LONDON: The prospect of a deal on post-Brexit trading arrangements in Northern Ireland appeared tantalisingly close Sunday as British Prime Minister Rishi Sunak and European Commission chief Ursula von der Leyen announced they were to meet in the UK “for final talks”.
The planned meeting on Monday follows months of intensive negotiations over the so-called Northern Ireland protocol, which was signed between London and Brussels as part of the UK’s Brexit divorce from the European Union.
The protocol has kept Northern Ireland in the European single market – to the anger of the province’s pro-UK Democratic Unionist Party (DUP).
Any revision of the protocol will have to reassure not just the DUP but also some sections of Sunak’s Conservative Party, which fear a fraying of bonds between Northern Ireland and the rest of the United Kingdom.
The two leaders were expected “to meet late lunchtime Monday for final talks” in Berkshire, a county west of London, said a statement released by Sunak’s Downing Street office late on Sunday.
“The prime minister wants to ensure that any deal fixes the practical problems on the ground, ensures trade flows freely within the whole of the UK, safeguards Northern Ireland’s place in our Union and returns sovereignty to the people of Northern Ireland,” the PM’s office said.
A cabinet meeting would take place in the afternoon at which an update on the talks would be given.
If a final deal is agreed, Sunak and von der Leyen will hold a short joint press conference in the late afternoon.
Sunak would then head to parliament to deliver a statement on the agreement, Downing Street said.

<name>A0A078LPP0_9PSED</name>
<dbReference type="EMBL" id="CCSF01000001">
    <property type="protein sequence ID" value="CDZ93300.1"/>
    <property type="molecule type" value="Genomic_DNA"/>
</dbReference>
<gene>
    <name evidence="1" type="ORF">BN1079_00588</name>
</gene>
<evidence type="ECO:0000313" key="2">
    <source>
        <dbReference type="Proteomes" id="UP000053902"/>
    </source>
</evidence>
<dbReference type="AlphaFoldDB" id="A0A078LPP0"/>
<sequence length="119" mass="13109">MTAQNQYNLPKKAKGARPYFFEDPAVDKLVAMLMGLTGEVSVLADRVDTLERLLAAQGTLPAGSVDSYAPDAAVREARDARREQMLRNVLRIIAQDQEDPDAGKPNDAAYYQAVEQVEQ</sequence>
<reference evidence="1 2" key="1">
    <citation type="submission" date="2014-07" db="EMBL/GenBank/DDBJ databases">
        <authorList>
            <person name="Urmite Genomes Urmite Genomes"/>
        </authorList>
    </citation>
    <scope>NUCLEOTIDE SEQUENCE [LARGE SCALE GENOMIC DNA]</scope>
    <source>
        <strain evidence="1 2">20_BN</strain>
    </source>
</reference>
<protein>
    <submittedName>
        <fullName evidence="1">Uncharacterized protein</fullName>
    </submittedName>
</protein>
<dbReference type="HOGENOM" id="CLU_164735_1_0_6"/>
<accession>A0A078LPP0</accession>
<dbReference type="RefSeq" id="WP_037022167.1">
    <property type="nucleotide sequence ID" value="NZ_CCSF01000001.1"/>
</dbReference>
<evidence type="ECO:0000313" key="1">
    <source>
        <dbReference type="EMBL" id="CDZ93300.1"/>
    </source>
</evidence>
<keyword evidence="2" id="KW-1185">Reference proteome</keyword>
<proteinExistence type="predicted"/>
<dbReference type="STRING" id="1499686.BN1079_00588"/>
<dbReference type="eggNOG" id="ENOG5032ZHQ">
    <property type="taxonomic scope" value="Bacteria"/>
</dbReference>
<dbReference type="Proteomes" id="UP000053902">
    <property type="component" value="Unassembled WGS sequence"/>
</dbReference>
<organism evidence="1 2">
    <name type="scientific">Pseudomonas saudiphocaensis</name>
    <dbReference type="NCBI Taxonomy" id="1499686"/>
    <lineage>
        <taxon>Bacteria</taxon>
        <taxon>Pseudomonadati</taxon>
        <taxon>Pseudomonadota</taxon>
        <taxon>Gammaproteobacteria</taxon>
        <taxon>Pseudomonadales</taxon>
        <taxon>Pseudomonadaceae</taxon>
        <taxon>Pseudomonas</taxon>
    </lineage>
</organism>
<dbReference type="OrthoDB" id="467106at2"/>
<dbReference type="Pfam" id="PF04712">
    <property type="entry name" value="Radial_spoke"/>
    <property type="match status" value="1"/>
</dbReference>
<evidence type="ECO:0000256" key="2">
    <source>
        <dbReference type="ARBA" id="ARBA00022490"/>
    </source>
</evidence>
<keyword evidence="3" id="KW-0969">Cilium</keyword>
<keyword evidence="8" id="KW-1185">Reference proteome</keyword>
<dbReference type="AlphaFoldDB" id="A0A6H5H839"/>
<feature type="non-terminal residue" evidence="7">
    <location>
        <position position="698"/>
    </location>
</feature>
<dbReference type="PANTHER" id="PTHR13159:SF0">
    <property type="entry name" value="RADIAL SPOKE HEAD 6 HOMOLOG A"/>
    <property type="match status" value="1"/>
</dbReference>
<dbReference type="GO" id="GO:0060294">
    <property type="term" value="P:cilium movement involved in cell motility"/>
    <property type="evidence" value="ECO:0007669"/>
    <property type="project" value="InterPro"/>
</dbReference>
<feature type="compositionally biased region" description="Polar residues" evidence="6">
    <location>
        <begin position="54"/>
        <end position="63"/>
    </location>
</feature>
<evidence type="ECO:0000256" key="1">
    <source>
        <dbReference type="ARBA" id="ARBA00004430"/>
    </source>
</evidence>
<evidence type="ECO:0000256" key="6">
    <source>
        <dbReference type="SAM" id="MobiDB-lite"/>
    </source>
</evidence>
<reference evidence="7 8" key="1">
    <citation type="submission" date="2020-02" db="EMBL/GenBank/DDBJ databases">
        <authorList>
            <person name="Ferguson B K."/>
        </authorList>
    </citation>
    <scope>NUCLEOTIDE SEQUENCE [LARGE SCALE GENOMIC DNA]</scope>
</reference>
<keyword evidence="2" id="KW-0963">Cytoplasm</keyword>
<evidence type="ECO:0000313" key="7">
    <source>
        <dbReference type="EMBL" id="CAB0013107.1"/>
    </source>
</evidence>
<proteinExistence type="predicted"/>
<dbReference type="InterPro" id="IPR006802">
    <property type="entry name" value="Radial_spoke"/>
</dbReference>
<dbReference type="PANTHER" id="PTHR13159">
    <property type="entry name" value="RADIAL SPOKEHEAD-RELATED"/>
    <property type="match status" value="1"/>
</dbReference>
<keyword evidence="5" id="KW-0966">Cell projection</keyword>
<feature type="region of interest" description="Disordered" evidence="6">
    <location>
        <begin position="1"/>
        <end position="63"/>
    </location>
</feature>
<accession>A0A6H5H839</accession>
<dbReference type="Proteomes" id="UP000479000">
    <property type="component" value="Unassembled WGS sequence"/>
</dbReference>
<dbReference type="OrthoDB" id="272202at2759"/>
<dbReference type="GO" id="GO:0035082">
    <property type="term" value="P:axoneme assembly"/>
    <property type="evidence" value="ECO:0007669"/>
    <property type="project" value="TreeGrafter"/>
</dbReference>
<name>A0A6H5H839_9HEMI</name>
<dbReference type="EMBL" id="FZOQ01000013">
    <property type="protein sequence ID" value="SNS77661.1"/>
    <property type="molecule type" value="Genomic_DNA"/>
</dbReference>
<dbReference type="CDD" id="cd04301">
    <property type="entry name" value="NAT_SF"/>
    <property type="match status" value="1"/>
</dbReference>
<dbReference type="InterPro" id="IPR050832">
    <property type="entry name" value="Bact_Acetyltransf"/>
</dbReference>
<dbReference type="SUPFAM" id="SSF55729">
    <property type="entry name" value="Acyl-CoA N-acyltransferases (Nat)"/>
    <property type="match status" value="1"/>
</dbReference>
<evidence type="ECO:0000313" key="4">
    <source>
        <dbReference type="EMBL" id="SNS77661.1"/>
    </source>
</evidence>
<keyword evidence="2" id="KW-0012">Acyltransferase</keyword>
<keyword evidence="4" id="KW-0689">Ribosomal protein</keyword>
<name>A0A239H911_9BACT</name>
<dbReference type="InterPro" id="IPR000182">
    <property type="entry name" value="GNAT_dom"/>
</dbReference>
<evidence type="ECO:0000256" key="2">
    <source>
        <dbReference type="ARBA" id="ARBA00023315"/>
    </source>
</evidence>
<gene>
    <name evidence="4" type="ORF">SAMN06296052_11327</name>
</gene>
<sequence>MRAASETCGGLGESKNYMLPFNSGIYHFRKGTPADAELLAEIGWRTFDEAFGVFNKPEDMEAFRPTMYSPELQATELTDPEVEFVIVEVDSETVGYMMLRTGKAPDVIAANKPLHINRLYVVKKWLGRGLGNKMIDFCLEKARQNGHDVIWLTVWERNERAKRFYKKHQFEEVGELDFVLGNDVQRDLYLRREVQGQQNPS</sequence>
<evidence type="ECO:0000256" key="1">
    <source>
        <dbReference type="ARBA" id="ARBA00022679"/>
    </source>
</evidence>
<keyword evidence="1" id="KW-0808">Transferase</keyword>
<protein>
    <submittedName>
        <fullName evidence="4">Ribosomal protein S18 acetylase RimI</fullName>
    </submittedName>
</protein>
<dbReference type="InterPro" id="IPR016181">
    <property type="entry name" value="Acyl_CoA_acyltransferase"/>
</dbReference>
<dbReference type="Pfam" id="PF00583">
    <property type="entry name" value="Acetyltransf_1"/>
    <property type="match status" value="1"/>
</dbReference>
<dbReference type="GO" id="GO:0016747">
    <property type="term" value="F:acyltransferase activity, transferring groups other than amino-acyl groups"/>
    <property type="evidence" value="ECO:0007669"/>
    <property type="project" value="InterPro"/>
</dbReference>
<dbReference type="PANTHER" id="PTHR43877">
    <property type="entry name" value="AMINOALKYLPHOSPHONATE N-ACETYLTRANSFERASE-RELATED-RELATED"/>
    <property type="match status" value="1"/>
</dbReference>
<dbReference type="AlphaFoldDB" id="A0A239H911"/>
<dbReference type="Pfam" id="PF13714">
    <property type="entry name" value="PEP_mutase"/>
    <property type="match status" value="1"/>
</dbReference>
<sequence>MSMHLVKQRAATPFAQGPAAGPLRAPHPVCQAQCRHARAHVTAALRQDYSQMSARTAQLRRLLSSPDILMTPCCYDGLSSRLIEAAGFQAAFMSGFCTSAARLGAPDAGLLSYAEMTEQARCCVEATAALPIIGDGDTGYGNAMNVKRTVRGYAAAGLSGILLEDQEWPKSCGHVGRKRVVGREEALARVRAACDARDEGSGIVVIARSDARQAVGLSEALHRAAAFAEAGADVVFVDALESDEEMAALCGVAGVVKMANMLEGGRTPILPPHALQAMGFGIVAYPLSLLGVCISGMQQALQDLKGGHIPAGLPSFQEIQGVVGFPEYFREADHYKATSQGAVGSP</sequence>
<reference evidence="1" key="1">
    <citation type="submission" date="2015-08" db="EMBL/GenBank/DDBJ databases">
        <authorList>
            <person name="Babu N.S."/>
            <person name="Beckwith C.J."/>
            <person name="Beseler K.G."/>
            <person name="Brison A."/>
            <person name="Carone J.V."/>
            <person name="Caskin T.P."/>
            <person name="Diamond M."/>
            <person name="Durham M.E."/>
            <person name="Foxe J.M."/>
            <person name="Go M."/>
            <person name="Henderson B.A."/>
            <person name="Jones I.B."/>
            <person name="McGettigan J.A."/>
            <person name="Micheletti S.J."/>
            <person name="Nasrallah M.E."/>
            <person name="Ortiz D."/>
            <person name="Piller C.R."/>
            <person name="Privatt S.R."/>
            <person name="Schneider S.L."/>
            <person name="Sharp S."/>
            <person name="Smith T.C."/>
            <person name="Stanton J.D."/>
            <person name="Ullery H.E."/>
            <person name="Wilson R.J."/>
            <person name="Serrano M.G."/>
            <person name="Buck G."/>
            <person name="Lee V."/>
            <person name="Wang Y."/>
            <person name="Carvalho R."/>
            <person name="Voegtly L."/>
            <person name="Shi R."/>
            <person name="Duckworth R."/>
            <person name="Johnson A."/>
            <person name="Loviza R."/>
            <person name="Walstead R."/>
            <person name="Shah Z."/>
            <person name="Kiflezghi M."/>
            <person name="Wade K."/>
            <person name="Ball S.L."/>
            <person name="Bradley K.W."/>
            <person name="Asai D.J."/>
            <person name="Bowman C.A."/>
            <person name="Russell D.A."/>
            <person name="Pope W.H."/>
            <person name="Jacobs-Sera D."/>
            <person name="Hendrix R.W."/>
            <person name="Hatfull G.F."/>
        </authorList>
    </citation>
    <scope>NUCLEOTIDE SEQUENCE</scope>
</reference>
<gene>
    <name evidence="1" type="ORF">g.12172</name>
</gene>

Hours before Sunak and von der Leyen announced the meeting, however, a member of the Eurosceptic wing of the prime minister’s party warned that parliament should not be rushed into accepting a deal.
“Trying to bounce parliament usually ends badly,” Mark Francois, chairman of the hardline European Research Group of Conservative MPs, told Sky News.
He said the issue was about “whose law was sovereign in Northern Ireland. We need to get rid of EU law in Northern Ireland.”
The text of any deal should be shown to MPs so they could “fully understand it then at that point we might be ready to vote on it”, he said.
Irish premier Leo Varadkar, meanwhile, welcomed news of the meeting.
“We should acknowledge the level of engagement between the UK gov, the European Commission and the NI parties in recent months,” he said on Twitter.
As speculation mounted on Saturday that an agreement was imminent, the Irish Taoiseach (prime minister) said he believed a deal was close.
“Certainly the deal isn’t done yet,” Varadkar told broadcaster RTE. “But I do think we are inching towards conclusion.”
As Ireland remains a member of the European Union, Brexit created a land border between the United Kingdom and the EU.
Von der Leyen had been expected to travel to Britain on Saturday, and was to meet King Charles III.
UK government sources, however, confirmed to the PA news agency that that trip had been called off.
Disagreements over the protocol have stopped the functioning of the Northern Ireland Assembly.
Opponents are especially vigilant against any changes that would see EU single market laws continue to apply in Northern Ireland, even if lighter-touch rules favoured by both sides were introduced.
Northern Ireland has been without a devolved government since February last year because of a walk-out by the DUP.
The party had been due to share power with pro-Ireland Sinn Fein, which became the biggest party in the assembly after elections last May. But the DUP collapsed the power-sharing executive because of its opposition to the Brexit protocol.
The DUP has always said it wants the protocol overhauled or scrapped entirely, arguing it casts Northern Ireland adrift from the rest of the UK and makes a united Ireland more likely.